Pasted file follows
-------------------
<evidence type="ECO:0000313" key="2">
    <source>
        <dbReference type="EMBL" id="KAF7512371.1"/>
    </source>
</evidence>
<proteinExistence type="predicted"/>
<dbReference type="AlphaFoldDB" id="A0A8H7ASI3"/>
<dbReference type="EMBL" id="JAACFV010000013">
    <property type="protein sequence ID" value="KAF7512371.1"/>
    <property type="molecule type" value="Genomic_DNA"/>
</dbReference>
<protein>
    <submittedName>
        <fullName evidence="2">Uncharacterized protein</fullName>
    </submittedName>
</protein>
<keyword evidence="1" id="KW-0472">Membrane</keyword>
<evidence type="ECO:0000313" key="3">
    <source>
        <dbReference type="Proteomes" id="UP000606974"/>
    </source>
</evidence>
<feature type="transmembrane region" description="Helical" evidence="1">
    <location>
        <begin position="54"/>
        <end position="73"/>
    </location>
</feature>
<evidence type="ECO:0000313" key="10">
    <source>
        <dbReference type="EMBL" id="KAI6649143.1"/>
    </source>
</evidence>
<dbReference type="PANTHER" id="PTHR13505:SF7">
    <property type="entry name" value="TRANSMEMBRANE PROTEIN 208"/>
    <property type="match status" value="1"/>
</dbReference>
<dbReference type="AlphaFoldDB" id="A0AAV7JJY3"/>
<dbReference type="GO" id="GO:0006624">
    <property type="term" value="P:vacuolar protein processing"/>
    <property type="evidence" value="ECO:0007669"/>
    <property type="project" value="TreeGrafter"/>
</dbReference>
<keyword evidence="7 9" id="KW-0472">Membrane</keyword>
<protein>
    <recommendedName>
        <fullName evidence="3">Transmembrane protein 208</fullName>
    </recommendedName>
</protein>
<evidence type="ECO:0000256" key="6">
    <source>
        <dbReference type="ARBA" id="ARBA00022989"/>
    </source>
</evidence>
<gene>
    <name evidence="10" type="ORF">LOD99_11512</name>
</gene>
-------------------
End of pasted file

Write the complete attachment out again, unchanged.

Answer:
<evidence type="ECO:0000313" key="2">
    <source>
        <dbReference type="EMBL" id="KAF7512371.1"/>
    </source>
</evidence>
<proteinExistence type="predicted"/>
<dbReference type="AlphaFoldDB" id="A0A8H7ASI3"/>
<dbReference type="EMBL" id="JAACFV010000013">
    <property type="protein sequence ID" value="KAF7512371.1"/>
    <property type="molecule type" value="Genomic_DNA"/>
</dbReference>
<protein>
    <submittedName>
        <fullName evidence="2">Uncharacterized protein</fullName>
    </submittedName>
</protein>
<keyword evidence="1" id="KW-0472">Membrane</keyword>
<evidence type="ECO:0000313" key="3">
    <source>
        <dbReference type="Proteomes" id="UP000606974"/>
    </source>
</evidence>
<feature type="transmembrane region" description="Helical" evidence="1">
    <location>
        <begin position="54"/>
        <end position="73"/>
    </location>
</feature>
<evidence type="ECO:0000313" key="10">
    <source>
        <dbReference type="EMBL" id="KAI6649143.1"/>
    </source>
</evidence>
<dbReference type="PANTHER" id="PTHR13505:SF7">
    <property type="entry name" value="TRANSMEMBRANE PROTEIN 208"/>
    <property type="match status" value="1"/>
</dbReference>
<dbReference type="AlphaFoldDB" id="A0AAV7JJY3"/>
<dbReference type="GO" id="GO:0006624">
    <property type="term" value="P:vacuolar protein processing"/>
    <property type="evidence" value="ECO:0007669"/>
    <property type="project" value="TreeGrafter"/>
</dbReference>
<keyword evidence="7 9" id="KW-0472">Membrane</keyword>
<protein>
    <recommendedName>
        <fullName evidence="3">Transmembrane protein 208</fullName>
    </recommendedName>
</protein>
<evidence type="ECO:0000256" key="6">
    <source>
        <dbReference type="ARBA" id="ARBA00022989"/>
    </source>
</evidence>
<gene>
    <name evidence="10" type="ORF">LOD99_11512</name>
</gene>